Window seal forming step 140 can be carried out at any time after the wick material has been sealed to the upper layer stock in step 134. Desirably, this heat-sealing operation can be performed after reservoirs 112 have been fabricated to reduce the risk of premature migration of liquid indicator material along wicks 110. In some useful embodiments of the invention, window seal forming step 140 can be performed concurrently with perimeter seal formation, described below.
After reservoir fabrication step 138, a sheet, or continuous web, of base layer stock material is assembled, in step 142, to the indicator components mounted on the upper layer stock material. The base layer stock material is applied to cover and contact wicks 110 and reservoirs 112 and provide material from which base layers 114 can be cut. The base material is brought into contact with the inner surface of the upper layer material, which is exposed between the wicks.
The layered assembly produced in base stock applying step 142 is then passed through a further hot-stamping heat-seal unit in a perimeter-seal forming step, step 144, to create a further heat seal, in this case perimeter seal 116, extending around the perimeter of each of the nascent indicators 100. If desired, as a matter of convenience and efficiency, window seal forming step 140 can also be performed at this time.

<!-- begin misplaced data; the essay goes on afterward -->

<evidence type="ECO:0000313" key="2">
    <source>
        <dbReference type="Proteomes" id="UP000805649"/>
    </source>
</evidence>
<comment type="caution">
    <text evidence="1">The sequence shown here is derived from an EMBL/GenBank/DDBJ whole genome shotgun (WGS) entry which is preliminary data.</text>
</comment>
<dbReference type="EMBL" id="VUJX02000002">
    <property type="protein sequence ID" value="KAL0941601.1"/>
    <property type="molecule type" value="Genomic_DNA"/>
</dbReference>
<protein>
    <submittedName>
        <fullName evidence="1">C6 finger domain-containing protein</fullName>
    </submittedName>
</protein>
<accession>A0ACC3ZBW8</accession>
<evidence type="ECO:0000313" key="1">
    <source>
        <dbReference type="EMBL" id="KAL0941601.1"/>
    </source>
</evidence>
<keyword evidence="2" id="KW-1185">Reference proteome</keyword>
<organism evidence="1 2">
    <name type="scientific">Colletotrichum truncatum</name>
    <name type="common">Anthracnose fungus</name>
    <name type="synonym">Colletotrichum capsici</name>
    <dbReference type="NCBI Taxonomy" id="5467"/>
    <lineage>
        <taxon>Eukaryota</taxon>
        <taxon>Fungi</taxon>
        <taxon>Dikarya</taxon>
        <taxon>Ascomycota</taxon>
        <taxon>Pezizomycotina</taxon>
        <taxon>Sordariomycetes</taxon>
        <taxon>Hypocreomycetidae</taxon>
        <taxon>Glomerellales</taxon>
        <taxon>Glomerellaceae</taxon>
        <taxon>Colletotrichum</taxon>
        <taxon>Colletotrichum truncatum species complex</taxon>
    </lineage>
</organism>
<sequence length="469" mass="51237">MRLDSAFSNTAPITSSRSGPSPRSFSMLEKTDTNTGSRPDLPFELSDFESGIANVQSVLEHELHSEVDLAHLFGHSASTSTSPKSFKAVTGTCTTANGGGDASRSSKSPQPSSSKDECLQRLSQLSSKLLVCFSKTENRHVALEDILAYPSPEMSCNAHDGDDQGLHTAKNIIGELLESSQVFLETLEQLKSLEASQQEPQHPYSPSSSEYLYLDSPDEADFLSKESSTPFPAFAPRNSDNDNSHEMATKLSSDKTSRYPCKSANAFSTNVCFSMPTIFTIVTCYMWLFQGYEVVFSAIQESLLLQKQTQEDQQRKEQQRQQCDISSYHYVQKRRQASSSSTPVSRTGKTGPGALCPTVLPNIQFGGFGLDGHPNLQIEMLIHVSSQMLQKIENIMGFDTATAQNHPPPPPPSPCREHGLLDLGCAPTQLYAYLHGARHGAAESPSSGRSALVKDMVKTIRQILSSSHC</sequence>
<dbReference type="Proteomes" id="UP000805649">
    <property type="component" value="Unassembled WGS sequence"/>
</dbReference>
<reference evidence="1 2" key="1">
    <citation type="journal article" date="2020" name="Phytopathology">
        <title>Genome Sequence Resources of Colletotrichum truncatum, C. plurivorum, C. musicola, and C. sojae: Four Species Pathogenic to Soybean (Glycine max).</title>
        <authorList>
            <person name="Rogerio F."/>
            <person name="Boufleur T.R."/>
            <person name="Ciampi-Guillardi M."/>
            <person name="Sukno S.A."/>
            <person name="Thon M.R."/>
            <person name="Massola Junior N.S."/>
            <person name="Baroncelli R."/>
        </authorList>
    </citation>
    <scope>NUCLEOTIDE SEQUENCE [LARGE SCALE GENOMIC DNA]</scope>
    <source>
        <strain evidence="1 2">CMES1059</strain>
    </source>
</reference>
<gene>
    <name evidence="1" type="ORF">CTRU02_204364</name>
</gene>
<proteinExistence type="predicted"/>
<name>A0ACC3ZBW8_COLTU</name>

The hot stamp conditions in perimeter seal forming step 144, including temperature, are selected according to the particular materials to be heat-sealed, as is known in the art. Any suitable temperature can be employed, for example a temperature in the range of from about 120° C. to about 250° C. Some useful embodiments of the invention employ temperatures in the range of from about 150° C. to about 190° C. In one embodiment, the heat seal temperature is approximately 170° C. The stamping pressure can be adjusted manually to obtain a seal of desired quality, as is known in the art. Promptly after heat-sealing, the sheet or web of indicators 100 is rapidly cooled to prevent melting of the indicator material. In alternative embodiments of the invention, one or more of the additional processing steps described below can be rapidly performed before cooling is effected.
In an alternative embodiment of the invention, wick 110 is attached to base layer 114 by a fusion region between wick 110 and base layer 114. In this case, base layer 114 carries a heat sensitive coating on its upper surface and reservoir 112 is formed on the upper surface of wick 110.
A coating of a suitable pressure-sensitive adhesive is applied to the underside of the base stock material, step 146. A sheet of a suitable release liner stock, for example is then applied to the adhesive coated sheet of indicators to complete step 146.
In a subsequent step, step 148, indicators 100 are die-cut from above, i.e. from the indicator viewing direction, through the upper layer material and the base stock, but not the release liner. The waste matrix is removed, leaving indicators 100 attached to and supported by the release liner stock.